ISS Delivery: Astronauts Install New Space Station Power Plant
Spacewalkers Danny Olivas (left) and Jim Reilly prime the new S3/S4 solar arrays for later deployment during their June 11, 2007 spacewalk of NASA's STS-117 mission.
Credit: NASA TV.

HOUSTON -- The International Space Station (ISS) has a new orbital look after a joint team of astronauts installed a pair of massive trusses and solar arrays to the starboard side of the high-flying lab Monday.

Despite a late start, STS-117 spacewalkers Jim Reilly II and Danny Olivas installed the 17.5-ton addition to the station during a six-hour, 15-minute excursion to the starboard-most edge of the orbital laboratory.

?That was a full day, and it all went beautifully,? said Reilly, who completed his fourth spacewalk during the activity, after the excursion. 

The extravehicular activity (EVA) began at 4:02 p.m. EDT (2002 GMT), about an hour later than planned,  due to the sheer heft of the 35,678-pound (16,183-kilogram) Starboard 3/Starboard 4 (S3/S4) trusses and arrays which overwhelmed the station?s U.S.-built attitude control gyroscopes. But the spacewalkers worked swiftly and, ultimately, made up for lost time.

?It was, in a word, incredible,? Reilly said, adding that Olivas worked like a natural despite making his first trek as a spacewalker. ?It?s just something that can?t be matched.?

Monday?s extravehicular activity (EVA) marked the first of three planned spacewalks to install and activate the S3/S4 truss segments and arrays hauled to the ISS aboard NASA?s space shuttle Atlantis. Once deployed, the new solar wings will help provide the power supply necessary to support new ISS modules and international laboratories slated to launch over the next eight months.

During Monday?s spacewalk, NASA mission managers added a fourth spacewalk and two extra days to the STS-117 mission.

Atlantis shuttle pilot Lee Archambault and mission specialist Sunita Williams wielded the space station?s robotic arm to install the S3/S4 truss to its berth at the tip of the station?s Starboard 1 segment. Fellow STS-117 astronaut Patrick Forrester choreographed the spacewalkers movements from the Atlantis shuttle?s flight deck.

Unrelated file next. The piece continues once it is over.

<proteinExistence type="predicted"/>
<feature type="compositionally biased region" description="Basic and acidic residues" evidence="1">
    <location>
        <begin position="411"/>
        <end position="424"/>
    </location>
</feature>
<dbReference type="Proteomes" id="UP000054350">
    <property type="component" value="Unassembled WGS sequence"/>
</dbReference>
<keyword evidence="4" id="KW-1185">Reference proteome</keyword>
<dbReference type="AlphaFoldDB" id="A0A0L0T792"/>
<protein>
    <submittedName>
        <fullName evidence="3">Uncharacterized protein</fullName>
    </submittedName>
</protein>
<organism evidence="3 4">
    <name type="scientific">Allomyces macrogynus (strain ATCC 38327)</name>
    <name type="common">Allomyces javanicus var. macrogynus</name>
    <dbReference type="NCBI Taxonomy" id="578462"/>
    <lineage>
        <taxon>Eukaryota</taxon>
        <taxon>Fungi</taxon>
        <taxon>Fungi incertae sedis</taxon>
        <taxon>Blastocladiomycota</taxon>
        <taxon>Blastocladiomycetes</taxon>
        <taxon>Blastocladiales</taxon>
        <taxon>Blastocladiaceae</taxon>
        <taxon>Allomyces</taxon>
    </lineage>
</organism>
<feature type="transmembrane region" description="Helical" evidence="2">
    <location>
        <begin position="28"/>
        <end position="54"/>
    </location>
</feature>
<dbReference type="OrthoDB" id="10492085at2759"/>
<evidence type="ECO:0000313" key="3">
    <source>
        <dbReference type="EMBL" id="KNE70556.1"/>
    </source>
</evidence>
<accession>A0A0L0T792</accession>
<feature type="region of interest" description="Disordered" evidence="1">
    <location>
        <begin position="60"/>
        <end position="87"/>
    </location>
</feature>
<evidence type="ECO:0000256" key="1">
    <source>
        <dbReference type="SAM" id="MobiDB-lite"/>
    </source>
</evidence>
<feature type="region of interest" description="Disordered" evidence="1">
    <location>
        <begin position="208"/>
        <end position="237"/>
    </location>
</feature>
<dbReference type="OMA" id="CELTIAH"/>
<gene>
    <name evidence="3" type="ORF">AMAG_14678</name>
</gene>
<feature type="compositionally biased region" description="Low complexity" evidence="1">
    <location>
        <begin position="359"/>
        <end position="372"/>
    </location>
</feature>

During a week of joint activities, Atlantis? STS-117 crew and their ISS counterparts will unfurl the new solar arrays to their 240-foot (73-meter) wingspan and stow away in older solar array reaching to starboard over the S3/S4 truss from the station?s mast-like Port 6 (P6) power tower. Atlantis docked at the ISS Sunday afternoon to kick off the first of NASA?s four planned construction missions to the station this year.

Power in hand

The 45-foot (16-meter) long S3/S4 truss segment is the latest addition to the space station?s main truss, which serves as  the orbital laboratory?s metallic backbone and, when complete, will include 11 sections that together would rival a U.S. football field in length.

At the starboard-most tip of the S4 segment are the folded away solar arrays, which Reilly and Olivas moved into position and primed for deployment during their spacewalk. The astronauts also freed a radiator to cool the new power plant, set up struts to reinforce the S3/S4 trusses and removed some 100 bolts to prepare the outboard S4 element to rotate like a paddlewheel later so its solar arrays can track the Sun.

But that didn?t mean the spacewalkers didn?t take some time out to take in the view.

?I never really understood how dark it gets,? Olivas said. ?Every 45 minutes a sunrise and a sunset, absolutely phenomenal.?

Monday?s spacewalk marked the 84th devoted to ISS construction or maintenance and the 56th to begin from the space station itself. By the excursion?s end, Reilly?s career spacewalking tally increased to four EVAs totaling 22 hours, 45 minutes.

Olivas, who is making his first spaceflight along with first spacewalks during the STS-117 mission, now has six hours and 15 minutes of spacewalking time.

?The smiles on those guys faces go from one ear all the way around to the same ear,? said Expedition 15 flight engineer Clayton Anderson after the spacewalk.

NASA is broadcasting the space shuttle Atlantis' STS-117 mission live on NASA TV. Click here for mission updates and SPACE.com's video feed.

  • VIDEO: A Look at STS-117's First Spacewalk
  • SPACE.com Video Interplayer: Space Station Power Up with STS-117
  • STS-117 Power Play: Atlantis Shuttle Crew to Deliver ISS Solar Wings
  • Complete Shuttle Mission Coverage